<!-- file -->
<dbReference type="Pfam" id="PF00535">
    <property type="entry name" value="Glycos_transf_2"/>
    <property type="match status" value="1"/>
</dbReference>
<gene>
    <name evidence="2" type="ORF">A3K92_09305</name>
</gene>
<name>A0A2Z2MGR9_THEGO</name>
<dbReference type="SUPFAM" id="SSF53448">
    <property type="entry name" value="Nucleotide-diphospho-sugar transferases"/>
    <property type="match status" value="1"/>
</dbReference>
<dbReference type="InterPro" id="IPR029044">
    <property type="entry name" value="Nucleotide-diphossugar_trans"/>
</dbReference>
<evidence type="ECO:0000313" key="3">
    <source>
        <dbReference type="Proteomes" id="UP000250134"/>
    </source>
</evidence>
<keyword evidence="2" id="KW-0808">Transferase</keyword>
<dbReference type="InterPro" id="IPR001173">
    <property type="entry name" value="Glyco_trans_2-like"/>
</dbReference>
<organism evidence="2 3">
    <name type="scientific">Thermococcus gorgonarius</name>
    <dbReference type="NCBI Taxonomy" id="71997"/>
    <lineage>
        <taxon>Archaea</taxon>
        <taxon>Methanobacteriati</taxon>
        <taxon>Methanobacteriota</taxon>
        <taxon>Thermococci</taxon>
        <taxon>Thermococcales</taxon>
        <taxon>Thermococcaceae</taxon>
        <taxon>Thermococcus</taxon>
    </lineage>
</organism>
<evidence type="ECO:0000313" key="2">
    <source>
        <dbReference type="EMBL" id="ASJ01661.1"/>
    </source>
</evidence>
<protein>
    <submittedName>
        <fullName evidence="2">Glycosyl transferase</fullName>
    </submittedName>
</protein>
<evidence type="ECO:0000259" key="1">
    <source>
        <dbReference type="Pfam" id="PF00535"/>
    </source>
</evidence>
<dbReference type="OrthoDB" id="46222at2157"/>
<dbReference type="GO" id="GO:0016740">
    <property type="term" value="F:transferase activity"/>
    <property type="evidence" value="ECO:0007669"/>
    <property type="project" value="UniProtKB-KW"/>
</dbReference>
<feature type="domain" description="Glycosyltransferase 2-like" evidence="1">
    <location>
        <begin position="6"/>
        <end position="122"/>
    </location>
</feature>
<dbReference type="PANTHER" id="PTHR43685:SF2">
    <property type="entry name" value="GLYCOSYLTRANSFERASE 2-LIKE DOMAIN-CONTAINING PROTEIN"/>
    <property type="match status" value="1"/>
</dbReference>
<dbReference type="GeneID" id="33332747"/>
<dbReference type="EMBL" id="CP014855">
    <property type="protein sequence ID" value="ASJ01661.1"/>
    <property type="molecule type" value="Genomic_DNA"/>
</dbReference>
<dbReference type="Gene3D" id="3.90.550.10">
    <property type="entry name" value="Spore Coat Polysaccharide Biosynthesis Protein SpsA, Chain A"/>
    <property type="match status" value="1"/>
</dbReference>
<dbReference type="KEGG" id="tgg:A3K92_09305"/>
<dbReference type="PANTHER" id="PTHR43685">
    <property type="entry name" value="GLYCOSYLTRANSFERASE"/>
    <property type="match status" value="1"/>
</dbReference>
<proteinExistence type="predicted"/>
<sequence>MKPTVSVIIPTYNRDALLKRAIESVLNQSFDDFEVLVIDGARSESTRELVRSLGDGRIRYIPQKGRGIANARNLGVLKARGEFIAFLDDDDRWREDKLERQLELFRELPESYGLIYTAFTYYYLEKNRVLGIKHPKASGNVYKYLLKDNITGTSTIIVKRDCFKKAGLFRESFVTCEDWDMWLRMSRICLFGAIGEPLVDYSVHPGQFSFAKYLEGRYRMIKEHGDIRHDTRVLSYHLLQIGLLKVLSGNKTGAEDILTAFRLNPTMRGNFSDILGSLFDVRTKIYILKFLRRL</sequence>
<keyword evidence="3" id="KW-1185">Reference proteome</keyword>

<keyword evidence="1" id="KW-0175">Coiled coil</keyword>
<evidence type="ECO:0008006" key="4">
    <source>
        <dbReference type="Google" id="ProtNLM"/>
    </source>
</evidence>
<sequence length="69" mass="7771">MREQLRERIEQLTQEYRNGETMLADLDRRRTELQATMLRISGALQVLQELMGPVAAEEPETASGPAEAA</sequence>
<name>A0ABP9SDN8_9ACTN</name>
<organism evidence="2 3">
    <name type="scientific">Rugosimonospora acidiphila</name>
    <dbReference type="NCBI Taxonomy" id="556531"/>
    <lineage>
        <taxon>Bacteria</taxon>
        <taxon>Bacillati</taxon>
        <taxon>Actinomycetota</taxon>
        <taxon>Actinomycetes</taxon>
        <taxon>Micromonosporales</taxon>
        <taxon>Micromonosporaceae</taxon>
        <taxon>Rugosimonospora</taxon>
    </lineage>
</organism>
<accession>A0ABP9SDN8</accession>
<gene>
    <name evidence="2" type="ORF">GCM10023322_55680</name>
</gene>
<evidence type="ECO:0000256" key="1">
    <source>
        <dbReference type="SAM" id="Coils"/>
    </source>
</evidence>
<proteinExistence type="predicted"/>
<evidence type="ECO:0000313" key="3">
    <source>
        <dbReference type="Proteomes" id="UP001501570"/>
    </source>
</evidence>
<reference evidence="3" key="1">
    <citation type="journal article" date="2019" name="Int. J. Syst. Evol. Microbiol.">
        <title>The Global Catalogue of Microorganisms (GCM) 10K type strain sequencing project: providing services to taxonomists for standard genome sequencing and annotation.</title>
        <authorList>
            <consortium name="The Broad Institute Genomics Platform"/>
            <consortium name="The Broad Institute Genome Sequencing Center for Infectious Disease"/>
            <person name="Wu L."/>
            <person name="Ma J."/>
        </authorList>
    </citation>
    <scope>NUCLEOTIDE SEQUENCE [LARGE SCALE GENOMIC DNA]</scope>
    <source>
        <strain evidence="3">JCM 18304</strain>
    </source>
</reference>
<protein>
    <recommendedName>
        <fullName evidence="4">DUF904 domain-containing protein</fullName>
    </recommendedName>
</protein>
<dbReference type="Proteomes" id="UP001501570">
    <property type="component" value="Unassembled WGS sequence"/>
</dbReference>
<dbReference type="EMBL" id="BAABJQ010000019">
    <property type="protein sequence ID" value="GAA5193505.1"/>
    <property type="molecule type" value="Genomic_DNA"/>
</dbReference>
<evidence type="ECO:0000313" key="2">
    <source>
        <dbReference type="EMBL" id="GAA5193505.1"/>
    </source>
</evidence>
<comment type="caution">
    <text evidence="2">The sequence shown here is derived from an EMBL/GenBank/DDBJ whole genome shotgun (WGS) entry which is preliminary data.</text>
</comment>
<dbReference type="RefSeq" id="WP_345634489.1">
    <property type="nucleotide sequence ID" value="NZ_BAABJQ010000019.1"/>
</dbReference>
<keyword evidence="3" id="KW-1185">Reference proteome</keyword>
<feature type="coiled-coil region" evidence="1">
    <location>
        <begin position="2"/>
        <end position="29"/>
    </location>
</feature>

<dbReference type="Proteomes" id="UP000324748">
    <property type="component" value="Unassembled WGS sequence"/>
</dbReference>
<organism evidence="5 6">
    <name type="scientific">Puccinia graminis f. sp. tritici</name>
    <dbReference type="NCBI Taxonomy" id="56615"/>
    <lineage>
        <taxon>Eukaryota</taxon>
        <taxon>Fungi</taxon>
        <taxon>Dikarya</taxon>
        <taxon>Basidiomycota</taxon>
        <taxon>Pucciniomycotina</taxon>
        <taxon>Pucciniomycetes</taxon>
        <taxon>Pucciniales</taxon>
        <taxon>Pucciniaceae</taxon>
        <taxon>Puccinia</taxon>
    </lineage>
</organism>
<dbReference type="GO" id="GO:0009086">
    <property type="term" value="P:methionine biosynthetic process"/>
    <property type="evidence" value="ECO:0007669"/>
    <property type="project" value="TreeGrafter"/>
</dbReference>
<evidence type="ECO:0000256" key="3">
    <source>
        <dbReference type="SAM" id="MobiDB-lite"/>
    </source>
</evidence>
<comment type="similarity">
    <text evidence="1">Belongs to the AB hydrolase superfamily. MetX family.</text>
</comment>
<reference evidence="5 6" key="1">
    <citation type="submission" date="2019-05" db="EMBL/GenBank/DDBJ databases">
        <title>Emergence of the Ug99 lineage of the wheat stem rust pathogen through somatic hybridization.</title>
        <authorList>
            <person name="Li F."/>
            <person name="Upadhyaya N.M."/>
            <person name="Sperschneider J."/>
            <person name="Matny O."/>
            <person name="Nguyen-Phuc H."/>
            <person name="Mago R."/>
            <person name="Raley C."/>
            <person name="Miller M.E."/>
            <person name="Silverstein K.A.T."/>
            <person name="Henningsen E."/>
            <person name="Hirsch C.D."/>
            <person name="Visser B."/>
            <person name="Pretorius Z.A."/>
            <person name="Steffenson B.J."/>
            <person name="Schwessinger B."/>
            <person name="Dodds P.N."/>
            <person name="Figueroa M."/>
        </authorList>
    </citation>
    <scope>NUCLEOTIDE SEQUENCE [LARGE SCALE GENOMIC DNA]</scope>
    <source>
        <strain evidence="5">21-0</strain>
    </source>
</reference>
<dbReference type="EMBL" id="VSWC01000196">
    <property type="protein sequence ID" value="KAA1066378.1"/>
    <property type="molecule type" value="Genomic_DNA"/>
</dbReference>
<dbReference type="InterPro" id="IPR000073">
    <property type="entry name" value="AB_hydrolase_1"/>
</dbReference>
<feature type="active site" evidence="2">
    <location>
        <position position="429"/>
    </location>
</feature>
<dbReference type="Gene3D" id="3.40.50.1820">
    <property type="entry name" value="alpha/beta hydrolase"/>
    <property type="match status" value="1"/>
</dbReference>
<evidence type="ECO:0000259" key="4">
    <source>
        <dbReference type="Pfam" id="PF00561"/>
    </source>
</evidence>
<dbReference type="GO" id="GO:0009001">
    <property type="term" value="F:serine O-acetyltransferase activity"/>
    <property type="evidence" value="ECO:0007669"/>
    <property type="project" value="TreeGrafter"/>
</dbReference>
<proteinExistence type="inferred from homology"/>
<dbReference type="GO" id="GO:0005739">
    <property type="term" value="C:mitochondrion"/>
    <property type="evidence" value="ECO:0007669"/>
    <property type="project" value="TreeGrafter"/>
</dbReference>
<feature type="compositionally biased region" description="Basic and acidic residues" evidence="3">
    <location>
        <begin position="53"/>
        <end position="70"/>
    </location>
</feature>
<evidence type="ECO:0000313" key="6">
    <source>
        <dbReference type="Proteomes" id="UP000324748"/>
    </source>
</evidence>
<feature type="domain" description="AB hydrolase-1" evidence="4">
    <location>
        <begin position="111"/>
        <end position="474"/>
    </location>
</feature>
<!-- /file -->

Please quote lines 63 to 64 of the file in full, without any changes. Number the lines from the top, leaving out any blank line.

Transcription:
    </location>
</feature>